by Christopher Hill

Finished on

Eric Hobsbawm, in his The Age of Revolution, which summarises the French and Industrial revolutions and their effects, talks about the way that bourgeois revolutions established support for domestic capitalism as the primary role of the state. He makes a sort-of off-hand comment about how the English revolution (or civil wars if you don’t like the R-word) had established that position here 150 years before France.

Hill’s book shows you how and why that happened. I’d recommend it.

Some snippets felt a bit alien as I had relatively little knowledge of the period — presumably a difference between being an adult in 1960 and 2019 — but it’s very readable and understandable.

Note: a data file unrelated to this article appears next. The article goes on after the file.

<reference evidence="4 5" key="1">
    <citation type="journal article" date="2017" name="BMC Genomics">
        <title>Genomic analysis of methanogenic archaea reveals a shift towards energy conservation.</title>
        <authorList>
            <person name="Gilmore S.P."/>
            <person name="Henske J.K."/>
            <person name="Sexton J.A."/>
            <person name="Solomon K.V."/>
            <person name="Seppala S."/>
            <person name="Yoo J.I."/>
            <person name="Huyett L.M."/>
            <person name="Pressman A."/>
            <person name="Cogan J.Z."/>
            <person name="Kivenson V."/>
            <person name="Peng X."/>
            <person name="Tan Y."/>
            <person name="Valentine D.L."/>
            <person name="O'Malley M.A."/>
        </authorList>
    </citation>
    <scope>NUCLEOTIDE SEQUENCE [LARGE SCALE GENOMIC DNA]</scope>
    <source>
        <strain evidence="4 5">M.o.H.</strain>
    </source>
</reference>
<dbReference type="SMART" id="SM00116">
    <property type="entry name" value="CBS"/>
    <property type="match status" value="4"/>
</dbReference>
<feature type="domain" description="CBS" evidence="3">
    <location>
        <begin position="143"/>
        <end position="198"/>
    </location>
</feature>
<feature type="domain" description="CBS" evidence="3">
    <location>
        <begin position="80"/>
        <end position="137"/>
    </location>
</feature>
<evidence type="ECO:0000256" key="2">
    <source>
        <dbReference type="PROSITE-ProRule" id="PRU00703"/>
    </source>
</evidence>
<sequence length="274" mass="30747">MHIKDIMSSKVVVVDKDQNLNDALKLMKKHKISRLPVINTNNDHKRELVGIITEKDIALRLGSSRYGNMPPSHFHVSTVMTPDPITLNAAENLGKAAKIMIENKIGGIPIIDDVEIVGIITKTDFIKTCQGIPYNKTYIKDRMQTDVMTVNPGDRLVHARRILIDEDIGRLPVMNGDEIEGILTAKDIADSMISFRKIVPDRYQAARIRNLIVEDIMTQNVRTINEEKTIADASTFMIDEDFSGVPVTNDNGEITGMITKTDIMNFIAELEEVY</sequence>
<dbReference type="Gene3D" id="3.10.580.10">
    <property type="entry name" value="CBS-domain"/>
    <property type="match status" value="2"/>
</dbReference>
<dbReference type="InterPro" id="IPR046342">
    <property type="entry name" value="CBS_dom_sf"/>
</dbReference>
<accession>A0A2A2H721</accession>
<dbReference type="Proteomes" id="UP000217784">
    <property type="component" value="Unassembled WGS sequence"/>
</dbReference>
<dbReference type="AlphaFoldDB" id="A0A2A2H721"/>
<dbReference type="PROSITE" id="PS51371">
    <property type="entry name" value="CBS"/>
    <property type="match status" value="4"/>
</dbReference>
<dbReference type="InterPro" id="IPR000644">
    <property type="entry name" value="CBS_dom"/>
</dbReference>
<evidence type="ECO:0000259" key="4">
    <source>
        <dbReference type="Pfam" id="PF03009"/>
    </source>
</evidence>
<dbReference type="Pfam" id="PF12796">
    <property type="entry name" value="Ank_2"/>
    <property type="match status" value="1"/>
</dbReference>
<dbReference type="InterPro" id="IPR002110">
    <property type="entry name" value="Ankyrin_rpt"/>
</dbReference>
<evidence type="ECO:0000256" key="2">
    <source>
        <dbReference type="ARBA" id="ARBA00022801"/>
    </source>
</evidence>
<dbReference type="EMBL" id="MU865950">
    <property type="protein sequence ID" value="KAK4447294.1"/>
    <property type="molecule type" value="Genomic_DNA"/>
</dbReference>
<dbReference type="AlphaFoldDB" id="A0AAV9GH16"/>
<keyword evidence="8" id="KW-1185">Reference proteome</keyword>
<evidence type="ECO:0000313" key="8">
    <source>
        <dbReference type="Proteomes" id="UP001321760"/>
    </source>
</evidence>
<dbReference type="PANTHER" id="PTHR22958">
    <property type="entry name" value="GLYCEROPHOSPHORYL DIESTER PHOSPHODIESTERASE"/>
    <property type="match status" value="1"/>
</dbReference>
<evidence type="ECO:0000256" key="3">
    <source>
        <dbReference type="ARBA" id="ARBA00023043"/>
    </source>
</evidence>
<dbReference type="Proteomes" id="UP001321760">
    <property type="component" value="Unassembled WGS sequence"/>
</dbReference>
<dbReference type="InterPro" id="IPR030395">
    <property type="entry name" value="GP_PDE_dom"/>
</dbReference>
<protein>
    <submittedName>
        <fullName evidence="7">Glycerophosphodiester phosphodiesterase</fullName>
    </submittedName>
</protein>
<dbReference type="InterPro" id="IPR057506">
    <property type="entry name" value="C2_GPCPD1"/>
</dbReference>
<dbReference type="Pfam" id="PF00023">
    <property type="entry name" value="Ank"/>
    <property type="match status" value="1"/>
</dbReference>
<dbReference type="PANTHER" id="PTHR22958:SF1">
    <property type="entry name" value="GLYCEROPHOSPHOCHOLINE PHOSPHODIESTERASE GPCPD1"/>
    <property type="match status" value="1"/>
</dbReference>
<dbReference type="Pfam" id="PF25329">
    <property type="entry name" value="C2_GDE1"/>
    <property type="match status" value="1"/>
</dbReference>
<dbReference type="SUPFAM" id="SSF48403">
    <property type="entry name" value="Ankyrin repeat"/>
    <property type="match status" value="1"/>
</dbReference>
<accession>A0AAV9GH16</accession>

Hill covers “the long 17th century” — 1603–1714 — and it can be quite detailed in parts. Verso have recently reissued his Reformation to Industrial Revolution, which covers a longer sweep (1530–1780) in fewer pages so presumably focuses on the core trends and events. I have a copy but have yet to read it. A quick glance suggests it doesn’t dig into the how or why of the Reformation, so you’ll want to look elsewhere if that’s something you’re interested in.